How To Add Custom Fields In A WordPress Comment Form

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Pritam @ Specky Geek loves creating WordPress themes and dabbles in web designing in his spare time after a day job as a wordsmith. He also blogs about genuine … More about Pritam ↬

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If you have created websites or blogs, then you need no introduction to WordPress, one of the most popular content management systems (CMS). WordPress powers millions of websites, for individuals as well as big companies. Why is it so successful?

Apart from its ease of use and the availability of themes and plugins, WordPress can be easily modified to include custom features and functions. Hooks and filters are built into the CMS that allow you to add functionality or strip out something that is not required. You can customize the way WordPress handles content as well as comments. For example, you could require readers to leave their phone number and/or address when leaving a comment.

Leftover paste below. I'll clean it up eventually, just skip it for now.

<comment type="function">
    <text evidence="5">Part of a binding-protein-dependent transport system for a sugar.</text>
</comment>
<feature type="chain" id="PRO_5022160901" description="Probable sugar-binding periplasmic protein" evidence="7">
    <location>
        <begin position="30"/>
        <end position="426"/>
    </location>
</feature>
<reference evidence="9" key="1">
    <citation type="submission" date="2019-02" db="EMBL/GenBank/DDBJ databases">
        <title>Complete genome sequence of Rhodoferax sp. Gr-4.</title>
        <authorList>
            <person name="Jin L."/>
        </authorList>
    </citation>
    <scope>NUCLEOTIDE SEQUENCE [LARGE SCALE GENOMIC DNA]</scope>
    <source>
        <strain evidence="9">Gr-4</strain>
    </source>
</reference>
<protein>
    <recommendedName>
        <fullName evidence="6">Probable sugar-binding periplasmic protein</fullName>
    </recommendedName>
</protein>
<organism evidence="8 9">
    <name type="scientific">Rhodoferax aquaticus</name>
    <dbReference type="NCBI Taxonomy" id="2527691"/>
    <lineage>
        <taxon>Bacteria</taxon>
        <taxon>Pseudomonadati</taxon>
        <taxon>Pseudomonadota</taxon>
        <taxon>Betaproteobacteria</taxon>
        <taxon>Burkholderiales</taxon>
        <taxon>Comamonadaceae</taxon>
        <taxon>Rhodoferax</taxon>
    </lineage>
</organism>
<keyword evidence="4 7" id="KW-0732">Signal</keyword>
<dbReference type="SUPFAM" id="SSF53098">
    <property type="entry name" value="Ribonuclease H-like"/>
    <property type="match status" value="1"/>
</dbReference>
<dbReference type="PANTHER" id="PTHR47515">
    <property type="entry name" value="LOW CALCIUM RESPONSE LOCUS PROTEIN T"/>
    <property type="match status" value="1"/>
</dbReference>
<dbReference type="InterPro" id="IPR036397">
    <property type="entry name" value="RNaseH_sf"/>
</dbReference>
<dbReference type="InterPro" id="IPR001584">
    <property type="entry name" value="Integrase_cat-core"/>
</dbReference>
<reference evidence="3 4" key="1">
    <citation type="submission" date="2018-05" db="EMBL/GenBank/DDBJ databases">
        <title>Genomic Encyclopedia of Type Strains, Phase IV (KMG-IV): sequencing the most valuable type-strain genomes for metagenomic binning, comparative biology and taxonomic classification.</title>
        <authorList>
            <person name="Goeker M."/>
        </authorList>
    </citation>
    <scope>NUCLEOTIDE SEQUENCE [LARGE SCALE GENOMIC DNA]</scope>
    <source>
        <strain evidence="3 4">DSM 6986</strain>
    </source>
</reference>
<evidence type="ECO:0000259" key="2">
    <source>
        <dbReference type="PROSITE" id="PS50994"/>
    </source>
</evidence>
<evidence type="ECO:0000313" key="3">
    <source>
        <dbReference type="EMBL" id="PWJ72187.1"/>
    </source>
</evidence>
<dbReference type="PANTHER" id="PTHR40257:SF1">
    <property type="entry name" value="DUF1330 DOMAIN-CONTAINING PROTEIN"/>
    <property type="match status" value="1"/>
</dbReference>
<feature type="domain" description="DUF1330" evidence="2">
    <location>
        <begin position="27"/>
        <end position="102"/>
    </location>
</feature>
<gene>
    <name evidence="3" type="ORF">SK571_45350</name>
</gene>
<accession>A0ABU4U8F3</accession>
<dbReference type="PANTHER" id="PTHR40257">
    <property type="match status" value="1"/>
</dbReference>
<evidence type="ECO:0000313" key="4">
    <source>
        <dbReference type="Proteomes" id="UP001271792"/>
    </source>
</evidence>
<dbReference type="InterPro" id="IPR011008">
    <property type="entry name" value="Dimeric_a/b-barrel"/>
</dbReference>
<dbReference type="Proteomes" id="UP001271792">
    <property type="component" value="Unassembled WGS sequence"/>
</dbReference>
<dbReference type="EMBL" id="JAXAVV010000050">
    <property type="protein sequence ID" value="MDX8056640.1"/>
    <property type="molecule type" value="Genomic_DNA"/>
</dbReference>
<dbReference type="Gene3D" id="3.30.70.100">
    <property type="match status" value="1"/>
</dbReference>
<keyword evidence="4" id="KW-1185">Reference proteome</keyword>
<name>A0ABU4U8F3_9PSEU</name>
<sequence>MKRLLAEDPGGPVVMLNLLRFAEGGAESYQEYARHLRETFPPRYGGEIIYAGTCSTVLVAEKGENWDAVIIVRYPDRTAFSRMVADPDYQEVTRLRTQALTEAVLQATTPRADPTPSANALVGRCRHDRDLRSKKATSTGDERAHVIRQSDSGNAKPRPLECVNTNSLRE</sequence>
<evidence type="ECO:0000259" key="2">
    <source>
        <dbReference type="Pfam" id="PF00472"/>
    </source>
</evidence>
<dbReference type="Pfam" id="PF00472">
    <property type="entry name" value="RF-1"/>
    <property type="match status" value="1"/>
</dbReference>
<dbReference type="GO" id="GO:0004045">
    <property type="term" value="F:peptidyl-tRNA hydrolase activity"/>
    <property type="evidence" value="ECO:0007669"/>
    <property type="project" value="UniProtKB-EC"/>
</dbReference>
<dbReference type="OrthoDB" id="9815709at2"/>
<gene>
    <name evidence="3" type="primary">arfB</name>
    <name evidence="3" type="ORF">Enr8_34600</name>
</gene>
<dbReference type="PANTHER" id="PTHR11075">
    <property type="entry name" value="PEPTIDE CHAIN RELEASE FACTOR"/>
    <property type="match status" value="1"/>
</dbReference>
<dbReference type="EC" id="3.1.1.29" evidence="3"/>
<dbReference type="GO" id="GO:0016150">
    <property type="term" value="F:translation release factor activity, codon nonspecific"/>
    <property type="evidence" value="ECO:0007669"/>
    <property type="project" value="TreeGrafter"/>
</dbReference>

Further Reading on SmashingMag:

You might want them to say whether they liked your blog post. You could have any one of thousands of reasons for adding input fields to the comment form on your WordPress website. So, how do you extend the WordPress comment form with a custom input field?

Add custom fields in WordPress comment form

In this article, we will add three input fields to the comment form of a WordPress website: two text-input fields (for a phone number and comment title) and a radio option for rating the current article. We will use the add_comment_meta function to add a meta data field to comments. In the process, we will also modify the comment form using the comment_form_default_fields filter and the comment_form_after_fields and comment_form_logged_in_after actions. And we will use many more functions to achieve the desired result.